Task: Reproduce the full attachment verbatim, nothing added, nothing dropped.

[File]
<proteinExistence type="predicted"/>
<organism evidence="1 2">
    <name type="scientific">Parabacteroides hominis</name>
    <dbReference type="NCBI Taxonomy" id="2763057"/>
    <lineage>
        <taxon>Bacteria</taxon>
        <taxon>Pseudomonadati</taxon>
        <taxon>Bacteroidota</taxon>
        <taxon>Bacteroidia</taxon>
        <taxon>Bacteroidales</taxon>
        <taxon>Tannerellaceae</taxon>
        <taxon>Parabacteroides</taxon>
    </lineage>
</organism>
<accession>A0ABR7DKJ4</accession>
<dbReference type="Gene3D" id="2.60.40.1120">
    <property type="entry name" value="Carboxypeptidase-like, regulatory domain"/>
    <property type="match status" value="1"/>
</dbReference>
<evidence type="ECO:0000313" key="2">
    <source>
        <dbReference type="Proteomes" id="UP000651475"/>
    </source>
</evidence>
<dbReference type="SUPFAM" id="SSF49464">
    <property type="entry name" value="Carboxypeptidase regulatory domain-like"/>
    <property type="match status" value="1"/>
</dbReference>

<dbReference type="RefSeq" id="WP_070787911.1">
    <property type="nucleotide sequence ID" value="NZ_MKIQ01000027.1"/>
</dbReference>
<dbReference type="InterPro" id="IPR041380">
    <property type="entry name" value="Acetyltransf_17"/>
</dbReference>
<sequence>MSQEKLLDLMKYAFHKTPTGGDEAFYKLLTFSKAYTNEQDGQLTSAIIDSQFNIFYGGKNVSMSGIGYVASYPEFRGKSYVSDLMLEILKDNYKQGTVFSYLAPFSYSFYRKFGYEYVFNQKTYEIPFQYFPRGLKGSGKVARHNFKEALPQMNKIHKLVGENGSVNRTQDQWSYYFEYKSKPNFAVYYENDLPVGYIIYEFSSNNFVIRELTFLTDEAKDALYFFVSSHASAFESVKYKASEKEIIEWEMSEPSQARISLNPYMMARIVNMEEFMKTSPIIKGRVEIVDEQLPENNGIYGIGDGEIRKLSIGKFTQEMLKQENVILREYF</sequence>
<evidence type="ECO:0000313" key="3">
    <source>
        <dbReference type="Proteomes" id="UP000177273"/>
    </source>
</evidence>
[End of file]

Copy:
<proteinExistence type="predicted"/>
<organism evidence="1 2">
    <name type="scientific">Parabacteroides hominis</name>
    <dbReference type="NCBI Taxonomy" id="2763057"/>
    <lineage>
        <taxon>Bacteria</taxon>
        <taxon>Pseudomonadati</taxon>
        <taxon>Bacteroidota</taxon>
        <taxon>Bacteroidia</taxon>
        <taxon>Bacteroidales</taxon>
        <taxon>Tannerellaceae</taxon>
        <taxon>Parabacteroides</taxon>
    </lineage>
</organism>
<accession>A0ABR7DKJ4</accession>
<dbReference type="Gene3D" id="2.60.40.1120">
    <property type="entry name" value="Carboxypeptidase-like, regulatory domain"/>
    <property type="match status" value="1"/>
</dbReference>
<evidence type="ECO:0000313" key="2">
    <source>
        <dbReference type="Proteomes" id="UP000651475"/>
    </source>
</evidence>
<dbReference type="SUPFAM" id="SSF49464">
    <property type="entry name" value="Carboxypeptidase regulatory domain-like"/>
    <property type="match status" value="1"/>
</dbReference>

<dbReference type="RefSeq" id="WP_070787911.1">
    <property type="nucleotide sequence ID" value="NZ_MKIQ01000027.1"/>
</dbReference>
<dbReference type="InterPro" id="IPR041380">
    <property type="entry name" value="Acetyltransf_17"/>
</dbReference>
<sequence>MSQEKLLDLMKYAFHKTPTGGDEAFYKLLTFSKAYTNEQDGQLTSAIIDSQFNIFYGGKNVSMSGIGYVASYPEFRGKSYVSDLMLEILKDNYKQGTVFSYLAPFSYSFYRKFGYEYVFNQKTYEIPFQYFPRGLKGSGKVARHNFKEALPQMNKIHKLVGENGSVNRTQDQWSYYFEYKSKPNFAVYYENDLPVGYIIYEFSSNNFVIRELTFLTDEAKDALYFFVSSHASAFESVKYKASEKEIIEWEMSEPSQARISLNPYMMARIVNMEEFMKTSPIIKGRVEIVDEQLPENNGIYGIGDGEIRKLSIGKFTQEMLKQENVILREYF</sequence>
<evidence type="ECO:0000313" key="3">
    <source>
        <dbReference type="Proteomes" id="UP000177273"/>
    </source>
</evidence>